Warden Children Memorial Window
In March 1935 one of the elders of St Giles’, Lieutenant-Colonel Herbert Warden, and his wife Jessie asked permission to place in the chancel clerestory, close to the then Chapel of Youth, a stained glass window in memory of those of their children who had died. A solicitor in the Scottish Supreme Courts, Warden had interrupted his legal career when the First World War broke out, serving with the 16th Battalion, The Royal Scots and then the East Surrey Regiment. In 1918 he was awarded the D.S.O. and bar and then in 1924, as Director of Pensions for Scotland, a C.B.E.
Married in 1904, he and Jessie originally had a family of six. Their first and last daughters, Rose and Daphne, were still alive in 1935, but their elder son James had been premature and lived for only two days, their daughter Dorothy died of convulsions at four months and their younger son Francis (Dorothy’s twin) passed away from meningitis when he was ten. By a sad coincidence, their third daughter, Evelyn, reached the age of 24, but then she too died of meningitis.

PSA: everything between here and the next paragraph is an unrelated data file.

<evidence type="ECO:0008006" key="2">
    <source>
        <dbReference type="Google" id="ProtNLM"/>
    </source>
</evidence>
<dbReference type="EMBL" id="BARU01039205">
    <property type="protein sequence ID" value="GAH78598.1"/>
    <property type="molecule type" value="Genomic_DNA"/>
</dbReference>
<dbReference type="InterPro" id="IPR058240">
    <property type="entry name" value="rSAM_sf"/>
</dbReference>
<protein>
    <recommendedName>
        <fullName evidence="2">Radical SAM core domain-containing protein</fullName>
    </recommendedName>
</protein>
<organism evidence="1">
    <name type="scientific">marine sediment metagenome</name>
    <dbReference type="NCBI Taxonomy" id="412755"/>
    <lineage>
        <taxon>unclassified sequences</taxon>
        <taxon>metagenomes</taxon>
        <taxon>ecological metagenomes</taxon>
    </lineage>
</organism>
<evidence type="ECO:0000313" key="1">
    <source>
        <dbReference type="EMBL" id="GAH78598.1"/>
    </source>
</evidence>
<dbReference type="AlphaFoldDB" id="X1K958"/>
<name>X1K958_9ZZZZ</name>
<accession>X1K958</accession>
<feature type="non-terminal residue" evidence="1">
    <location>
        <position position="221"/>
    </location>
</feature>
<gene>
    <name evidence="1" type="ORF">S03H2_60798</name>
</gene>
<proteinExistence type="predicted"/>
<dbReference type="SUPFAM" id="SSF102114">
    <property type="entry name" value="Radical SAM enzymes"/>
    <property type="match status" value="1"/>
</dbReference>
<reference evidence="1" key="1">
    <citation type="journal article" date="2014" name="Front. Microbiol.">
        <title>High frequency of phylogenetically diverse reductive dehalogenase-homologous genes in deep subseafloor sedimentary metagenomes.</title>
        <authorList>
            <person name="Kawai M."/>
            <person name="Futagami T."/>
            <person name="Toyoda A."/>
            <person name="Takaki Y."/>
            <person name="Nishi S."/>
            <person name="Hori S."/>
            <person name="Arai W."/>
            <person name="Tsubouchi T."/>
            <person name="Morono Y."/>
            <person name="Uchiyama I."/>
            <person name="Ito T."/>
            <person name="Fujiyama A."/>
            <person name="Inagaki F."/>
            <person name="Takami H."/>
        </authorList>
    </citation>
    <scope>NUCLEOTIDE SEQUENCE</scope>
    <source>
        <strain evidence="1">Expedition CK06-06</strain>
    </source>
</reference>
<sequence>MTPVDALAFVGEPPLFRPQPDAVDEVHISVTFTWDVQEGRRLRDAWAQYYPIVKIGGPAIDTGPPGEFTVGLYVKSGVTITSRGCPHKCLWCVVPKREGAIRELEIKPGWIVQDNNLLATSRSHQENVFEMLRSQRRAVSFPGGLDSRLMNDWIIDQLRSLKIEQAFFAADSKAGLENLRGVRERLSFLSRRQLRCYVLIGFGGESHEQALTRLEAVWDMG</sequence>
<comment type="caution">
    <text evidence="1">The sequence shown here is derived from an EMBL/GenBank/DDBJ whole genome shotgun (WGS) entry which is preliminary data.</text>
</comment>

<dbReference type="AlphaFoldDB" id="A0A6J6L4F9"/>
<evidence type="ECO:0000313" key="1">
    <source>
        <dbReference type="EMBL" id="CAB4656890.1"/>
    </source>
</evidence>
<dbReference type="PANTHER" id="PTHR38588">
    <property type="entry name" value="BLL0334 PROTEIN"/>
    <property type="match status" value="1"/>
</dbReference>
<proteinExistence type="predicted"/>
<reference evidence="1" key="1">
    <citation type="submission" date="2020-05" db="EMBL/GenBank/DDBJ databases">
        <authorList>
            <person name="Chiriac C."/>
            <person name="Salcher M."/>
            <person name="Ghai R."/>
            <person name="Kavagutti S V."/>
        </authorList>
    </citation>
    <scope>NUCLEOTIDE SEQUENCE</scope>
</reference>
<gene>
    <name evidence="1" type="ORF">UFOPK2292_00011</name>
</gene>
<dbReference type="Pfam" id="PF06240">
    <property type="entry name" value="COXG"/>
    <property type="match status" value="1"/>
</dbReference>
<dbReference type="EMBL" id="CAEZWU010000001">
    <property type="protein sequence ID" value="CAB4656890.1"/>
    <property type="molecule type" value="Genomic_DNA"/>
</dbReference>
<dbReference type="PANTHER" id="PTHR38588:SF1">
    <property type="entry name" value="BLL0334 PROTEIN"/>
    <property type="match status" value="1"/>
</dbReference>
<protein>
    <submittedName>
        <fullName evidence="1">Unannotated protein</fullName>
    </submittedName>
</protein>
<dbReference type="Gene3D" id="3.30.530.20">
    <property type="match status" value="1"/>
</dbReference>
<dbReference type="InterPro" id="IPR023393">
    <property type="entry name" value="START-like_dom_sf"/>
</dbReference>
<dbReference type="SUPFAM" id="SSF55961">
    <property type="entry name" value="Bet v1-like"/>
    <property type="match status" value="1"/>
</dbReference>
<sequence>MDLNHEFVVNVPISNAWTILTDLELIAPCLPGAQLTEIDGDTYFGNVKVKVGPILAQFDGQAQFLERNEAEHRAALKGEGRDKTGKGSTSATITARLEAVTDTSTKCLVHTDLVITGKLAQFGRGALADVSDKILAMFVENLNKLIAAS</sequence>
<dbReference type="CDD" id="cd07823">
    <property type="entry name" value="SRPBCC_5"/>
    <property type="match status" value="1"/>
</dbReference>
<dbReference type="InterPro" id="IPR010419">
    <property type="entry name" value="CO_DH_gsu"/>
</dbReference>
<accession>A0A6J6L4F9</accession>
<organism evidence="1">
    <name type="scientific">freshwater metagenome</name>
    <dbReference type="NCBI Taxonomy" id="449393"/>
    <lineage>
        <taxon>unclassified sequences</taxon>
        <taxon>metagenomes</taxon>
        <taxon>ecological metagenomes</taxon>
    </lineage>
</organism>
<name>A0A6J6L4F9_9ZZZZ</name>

The commemorative window was dedicated on 8 April 1936 at a well-attended special service. Designed by the famous stained glass artist Douglas Strachan, its theme is the courage, beauty and gentleness of youth, with the Archangels Raphael and Michael surrounded by children and symbolising these qualities.
Lieutenant Colonel Warden died suddenly in 1946 but, on a happier note, his two surviving daughters were both married in St Giles’, Daphne in 1943 aged 23 and Rose in 1954, at the age of 47.